by Keith Peters
When Athletic Business published its first issue in February 1977, I was a grad student in recreation administration at California State University, Long Beach. After an unremarkable stint as an undergrad at UCLA (notwithstanding the success of the men’s basketball team), and a few years just kicking around, I had decided to pursue my passion — sports — to see where it would take me. Forty years later, as I reflect upon a lifetime working in sports, one thing is clear: I made the right choice, and not just because of all the fun I’ve had.
Little did I suspect as I prepared for a career in recreational sports how much that field would change over the years. Who could have predicted how ubiquitous sports participation and the business of sports would become? Indeed, by any measure, sport has become a barometer of our cultural values and norms — both good and bad.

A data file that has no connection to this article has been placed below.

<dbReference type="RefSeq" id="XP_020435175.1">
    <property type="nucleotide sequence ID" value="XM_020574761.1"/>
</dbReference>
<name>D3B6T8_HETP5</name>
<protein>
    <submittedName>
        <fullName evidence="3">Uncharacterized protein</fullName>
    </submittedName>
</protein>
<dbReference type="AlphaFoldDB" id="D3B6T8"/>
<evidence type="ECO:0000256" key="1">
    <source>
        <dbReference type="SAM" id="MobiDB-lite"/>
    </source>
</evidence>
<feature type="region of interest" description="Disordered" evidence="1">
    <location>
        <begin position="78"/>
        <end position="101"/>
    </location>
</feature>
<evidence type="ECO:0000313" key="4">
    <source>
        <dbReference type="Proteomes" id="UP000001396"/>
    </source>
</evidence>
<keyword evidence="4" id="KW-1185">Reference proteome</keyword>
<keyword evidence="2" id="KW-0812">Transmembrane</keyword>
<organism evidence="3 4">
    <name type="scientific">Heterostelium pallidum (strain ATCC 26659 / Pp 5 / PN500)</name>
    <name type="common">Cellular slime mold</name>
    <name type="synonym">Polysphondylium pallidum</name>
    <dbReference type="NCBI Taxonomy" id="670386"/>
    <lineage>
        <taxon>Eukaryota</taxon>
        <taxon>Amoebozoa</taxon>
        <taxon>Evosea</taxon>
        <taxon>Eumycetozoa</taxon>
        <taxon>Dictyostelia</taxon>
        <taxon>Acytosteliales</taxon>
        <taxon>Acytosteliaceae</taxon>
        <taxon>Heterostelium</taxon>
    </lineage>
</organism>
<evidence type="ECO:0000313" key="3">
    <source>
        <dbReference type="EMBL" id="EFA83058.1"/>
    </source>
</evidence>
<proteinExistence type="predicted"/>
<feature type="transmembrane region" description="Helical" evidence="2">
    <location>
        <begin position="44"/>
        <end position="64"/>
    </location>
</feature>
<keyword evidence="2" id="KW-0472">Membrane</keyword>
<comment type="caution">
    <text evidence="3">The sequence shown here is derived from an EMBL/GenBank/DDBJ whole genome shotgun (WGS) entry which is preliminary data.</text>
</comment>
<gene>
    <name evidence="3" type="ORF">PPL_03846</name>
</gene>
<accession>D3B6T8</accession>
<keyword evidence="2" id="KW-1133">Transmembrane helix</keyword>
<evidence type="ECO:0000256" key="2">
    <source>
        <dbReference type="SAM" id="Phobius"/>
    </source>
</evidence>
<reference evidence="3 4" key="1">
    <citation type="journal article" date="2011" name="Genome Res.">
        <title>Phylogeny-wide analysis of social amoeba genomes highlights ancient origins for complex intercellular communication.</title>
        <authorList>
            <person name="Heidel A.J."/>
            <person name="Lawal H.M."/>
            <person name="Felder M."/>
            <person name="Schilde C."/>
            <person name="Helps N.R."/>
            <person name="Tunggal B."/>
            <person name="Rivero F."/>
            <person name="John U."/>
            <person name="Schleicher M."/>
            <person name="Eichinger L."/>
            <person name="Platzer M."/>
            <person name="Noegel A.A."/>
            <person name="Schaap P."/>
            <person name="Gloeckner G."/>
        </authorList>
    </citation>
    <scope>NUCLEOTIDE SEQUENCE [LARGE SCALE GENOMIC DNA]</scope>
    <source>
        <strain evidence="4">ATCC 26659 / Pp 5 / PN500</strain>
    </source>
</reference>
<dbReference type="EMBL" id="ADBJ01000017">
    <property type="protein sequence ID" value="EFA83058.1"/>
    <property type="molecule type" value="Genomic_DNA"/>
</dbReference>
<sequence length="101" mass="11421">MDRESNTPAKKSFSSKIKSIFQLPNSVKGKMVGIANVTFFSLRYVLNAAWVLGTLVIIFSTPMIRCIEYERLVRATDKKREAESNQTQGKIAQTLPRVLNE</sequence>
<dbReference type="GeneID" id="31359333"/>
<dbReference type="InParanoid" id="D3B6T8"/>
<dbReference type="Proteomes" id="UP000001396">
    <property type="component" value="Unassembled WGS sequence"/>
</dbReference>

According to a recent report from Running USA, there were nearly 17 million finishers in U.S. road races in 2016, compared to five million finishers in 1990. And 57 percent of 2016 finishers were women! That’s quite a story of growth and inclusivity — but what about all those finishers’ medals and T-shirts? Are they truly a metaphor of accomplishment, or are they merely symbolic of our society’s preoccupation with the acquisition of consumer goods?
I’ve spent the past 10 years trying to connect the dots between sports and environmental and social responsibility. While I fondly recall pitching empty wine bottles into the recycling dumpster at Cal State, it took Al Gore’s An Inconvenient Truth to awaken me to the challenge of turning individual action(s) into productive cultural norms. After all, recycling and reducing one’s carbon footprint are laudable lifestyle choices, but the net impact only becomes significant when those activities become mass-participation events.
In 2007, I was asked to lead a “Greening Your Running Event” workshop. One thing led to another — initially I established a consultancy to help road races become more ecofriendly; ultimately I became executive director of the Council for Responsible Sport, a nonprofit certification body that promotes the vision of a world in which responsibly produced sporting events are the norm.
How can we — those of us in the business of building, programming and operating athletic, fitness and recreation facilities and events — engage our stakeholders more fully in the pursuit of environmental friendliness and social responsibility?